Ruth Bader Ginsburg’s quiet eloquence, incisiveness and victories for women’s rights is what the former head of Canada’s top court says she will remember most about the U.S. Supreme Court justice, who died Friday at the age of 87.
“I write in my memoir about a lunch at a restaurant in the Gatineau hills and our talk about the progress of women in Canada,” former chief justice Beverley McLachlin recalled in an interview with CBC News Network.
“‘What is the history of the progress of women in Canada?’ she asked. And I found myself launching into a series of stories, beginning with the Famous Five. Wonderful moments.”
Ginsburg was first appointed to the U.S. Supreme Court in 1993 by then-president Bill Clinton, becoming the court’s second female justice. She was embraced by supporters for her defence of the rights of women and minorities, and the strength and resilience she displayed in the face of personal loss and health crises.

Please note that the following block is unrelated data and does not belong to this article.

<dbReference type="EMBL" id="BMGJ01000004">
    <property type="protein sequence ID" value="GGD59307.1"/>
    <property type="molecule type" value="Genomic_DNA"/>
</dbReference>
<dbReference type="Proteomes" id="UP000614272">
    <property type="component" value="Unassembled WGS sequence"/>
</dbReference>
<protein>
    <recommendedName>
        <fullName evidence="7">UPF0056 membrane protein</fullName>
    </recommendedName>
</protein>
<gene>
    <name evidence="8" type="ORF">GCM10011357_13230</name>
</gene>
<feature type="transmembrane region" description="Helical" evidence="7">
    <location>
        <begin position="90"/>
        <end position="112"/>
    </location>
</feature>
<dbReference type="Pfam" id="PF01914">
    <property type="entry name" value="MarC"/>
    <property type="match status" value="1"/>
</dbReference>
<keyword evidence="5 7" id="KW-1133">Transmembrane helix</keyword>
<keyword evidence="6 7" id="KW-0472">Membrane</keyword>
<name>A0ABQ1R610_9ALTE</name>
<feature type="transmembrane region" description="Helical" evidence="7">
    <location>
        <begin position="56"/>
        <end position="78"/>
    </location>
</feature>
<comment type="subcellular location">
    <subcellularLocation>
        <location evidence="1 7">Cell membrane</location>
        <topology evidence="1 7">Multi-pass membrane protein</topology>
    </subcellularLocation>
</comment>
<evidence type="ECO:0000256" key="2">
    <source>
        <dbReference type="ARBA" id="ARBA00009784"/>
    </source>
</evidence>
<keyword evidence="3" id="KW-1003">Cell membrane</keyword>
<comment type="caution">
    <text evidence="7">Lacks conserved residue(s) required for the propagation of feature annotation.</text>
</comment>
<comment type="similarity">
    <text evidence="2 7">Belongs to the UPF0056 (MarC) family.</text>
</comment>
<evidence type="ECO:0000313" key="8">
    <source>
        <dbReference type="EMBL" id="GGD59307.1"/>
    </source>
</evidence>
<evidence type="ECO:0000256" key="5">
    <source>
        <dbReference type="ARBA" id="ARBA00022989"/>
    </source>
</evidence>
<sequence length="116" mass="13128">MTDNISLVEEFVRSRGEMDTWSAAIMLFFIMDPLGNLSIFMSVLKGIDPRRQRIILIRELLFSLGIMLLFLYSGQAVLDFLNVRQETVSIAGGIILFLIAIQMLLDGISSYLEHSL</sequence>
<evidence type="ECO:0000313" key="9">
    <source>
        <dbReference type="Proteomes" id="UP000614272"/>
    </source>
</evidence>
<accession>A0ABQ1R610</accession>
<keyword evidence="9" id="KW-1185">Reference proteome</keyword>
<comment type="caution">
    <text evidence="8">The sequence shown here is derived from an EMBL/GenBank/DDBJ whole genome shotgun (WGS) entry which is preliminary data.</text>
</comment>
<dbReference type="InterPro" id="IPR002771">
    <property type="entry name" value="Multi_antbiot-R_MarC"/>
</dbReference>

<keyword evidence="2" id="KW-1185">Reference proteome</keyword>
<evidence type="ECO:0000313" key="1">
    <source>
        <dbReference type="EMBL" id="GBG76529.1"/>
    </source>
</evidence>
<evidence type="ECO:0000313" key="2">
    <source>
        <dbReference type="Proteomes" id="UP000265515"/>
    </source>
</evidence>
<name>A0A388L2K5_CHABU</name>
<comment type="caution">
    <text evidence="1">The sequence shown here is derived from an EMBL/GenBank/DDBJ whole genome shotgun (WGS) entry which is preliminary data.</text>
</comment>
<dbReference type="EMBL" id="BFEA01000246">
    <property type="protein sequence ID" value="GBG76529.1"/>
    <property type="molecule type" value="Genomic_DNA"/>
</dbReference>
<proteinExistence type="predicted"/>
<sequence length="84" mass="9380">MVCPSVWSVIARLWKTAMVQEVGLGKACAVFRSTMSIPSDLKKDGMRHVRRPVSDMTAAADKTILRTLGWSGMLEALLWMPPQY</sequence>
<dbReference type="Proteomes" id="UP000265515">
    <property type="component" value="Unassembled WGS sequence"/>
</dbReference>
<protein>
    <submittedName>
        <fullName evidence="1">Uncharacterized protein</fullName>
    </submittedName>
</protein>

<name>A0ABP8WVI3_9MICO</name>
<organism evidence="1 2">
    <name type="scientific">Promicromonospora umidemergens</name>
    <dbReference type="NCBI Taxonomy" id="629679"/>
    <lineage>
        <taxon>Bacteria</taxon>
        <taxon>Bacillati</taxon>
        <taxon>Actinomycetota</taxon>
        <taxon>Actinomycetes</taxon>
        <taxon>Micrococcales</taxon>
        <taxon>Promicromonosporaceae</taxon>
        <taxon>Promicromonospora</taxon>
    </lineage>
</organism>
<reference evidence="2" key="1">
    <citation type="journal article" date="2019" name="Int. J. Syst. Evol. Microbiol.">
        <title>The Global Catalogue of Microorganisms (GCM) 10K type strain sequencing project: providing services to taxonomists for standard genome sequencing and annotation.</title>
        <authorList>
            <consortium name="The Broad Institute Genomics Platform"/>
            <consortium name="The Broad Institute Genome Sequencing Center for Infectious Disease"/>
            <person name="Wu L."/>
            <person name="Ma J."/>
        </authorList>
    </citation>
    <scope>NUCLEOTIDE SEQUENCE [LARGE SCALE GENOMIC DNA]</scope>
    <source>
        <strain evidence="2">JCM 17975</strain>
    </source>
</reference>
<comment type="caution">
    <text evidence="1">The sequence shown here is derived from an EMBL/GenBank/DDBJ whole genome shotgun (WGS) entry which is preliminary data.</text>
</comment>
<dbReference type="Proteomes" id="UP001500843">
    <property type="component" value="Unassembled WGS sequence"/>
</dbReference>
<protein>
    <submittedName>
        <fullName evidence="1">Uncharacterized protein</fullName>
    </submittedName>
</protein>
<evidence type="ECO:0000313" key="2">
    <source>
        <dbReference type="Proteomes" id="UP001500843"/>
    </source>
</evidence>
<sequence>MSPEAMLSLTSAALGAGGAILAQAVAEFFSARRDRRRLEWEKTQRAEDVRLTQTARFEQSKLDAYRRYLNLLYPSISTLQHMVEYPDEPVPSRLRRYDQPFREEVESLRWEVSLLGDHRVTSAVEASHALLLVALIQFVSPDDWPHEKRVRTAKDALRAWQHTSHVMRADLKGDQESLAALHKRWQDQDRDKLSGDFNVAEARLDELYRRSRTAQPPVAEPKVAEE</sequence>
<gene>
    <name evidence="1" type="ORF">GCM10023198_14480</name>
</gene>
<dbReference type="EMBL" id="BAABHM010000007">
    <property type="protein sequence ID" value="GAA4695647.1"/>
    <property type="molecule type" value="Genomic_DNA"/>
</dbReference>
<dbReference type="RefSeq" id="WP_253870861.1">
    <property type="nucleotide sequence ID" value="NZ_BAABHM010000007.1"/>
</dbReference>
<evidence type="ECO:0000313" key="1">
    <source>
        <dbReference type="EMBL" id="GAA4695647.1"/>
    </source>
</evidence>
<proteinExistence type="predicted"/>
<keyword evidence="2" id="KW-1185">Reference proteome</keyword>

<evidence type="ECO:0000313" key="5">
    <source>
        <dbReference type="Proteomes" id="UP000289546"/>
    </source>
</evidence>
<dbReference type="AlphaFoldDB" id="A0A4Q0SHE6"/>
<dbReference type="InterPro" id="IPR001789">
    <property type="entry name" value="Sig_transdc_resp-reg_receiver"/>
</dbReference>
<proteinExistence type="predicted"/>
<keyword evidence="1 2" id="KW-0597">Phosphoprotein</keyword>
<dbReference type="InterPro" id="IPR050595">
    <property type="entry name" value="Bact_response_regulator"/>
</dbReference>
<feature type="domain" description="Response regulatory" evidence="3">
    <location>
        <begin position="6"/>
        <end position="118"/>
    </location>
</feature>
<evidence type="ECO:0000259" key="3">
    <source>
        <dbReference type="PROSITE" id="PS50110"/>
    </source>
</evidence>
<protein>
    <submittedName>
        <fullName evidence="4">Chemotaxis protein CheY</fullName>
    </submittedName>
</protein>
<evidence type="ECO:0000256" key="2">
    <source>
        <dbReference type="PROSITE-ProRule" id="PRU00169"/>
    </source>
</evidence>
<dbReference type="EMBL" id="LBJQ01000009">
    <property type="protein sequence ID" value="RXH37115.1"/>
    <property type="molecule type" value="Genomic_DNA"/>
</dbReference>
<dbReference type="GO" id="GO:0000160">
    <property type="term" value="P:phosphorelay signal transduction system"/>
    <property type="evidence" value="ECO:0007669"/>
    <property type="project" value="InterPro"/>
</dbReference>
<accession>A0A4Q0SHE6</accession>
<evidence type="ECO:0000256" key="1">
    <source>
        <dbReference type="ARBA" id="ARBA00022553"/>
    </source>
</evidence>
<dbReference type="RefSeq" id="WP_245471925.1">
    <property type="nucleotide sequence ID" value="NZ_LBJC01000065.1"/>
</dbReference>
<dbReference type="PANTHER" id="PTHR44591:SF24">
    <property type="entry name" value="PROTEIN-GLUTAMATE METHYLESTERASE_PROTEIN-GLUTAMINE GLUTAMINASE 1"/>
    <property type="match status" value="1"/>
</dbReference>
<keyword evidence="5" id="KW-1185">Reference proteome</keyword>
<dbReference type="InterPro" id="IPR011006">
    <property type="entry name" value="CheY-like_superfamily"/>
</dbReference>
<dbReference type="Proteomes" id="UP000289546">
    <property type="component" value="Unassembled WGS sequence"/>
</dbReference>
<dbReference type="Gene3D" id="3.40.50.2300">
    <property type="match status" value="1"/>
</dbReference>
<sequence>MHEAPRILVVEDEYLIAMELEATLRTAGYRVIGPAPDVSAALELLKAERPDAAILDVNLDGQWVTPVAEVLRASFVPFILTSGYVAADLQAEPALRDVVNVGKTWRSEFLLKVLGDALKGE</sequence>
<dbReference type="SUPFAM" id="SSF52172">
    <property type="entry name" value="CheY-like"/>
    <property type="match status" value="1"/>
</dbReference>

Just four years before Ginsburg was appointed, McLachlin had been sworn in as a justice of the Supreme Court of Canada, ascending to the court’s top job in 2000 — the first woman to hold the position. McLachlin “drew confidence” from Ginsburg, who she said she first met at a lecture series in Cambridge, England.
WATCH | Ruth Bader Ginsburg’s legacy and the impact of her death:
“We had a lovely tea in the garden after her lecture,” McLachlin said. “Over the years, we got together again and again. We had exchange visits with the Supreme Court of Canada and she was an enthusiastic supporter of that.”
McLachlin said that while Canada and the U.S. have a strong commitment to rights and freedoms, both countries have different approaches when it comes to protecting those freedoms.
“But from a point of view of the values … particularly on the issue of equality? The ideas Ruth Bader Ginsburg put forward resonate here in Canada very strongly,” she said.
As for what happens to Ginsburg’s advocacy now that she is gone, McLachlin said her legacy endures.
“Whatever happens, I don’t think anyone will be able to ignore the words of Ruth Bader Ginsburg as she wrote so carefully, so powerfully in her decisions.”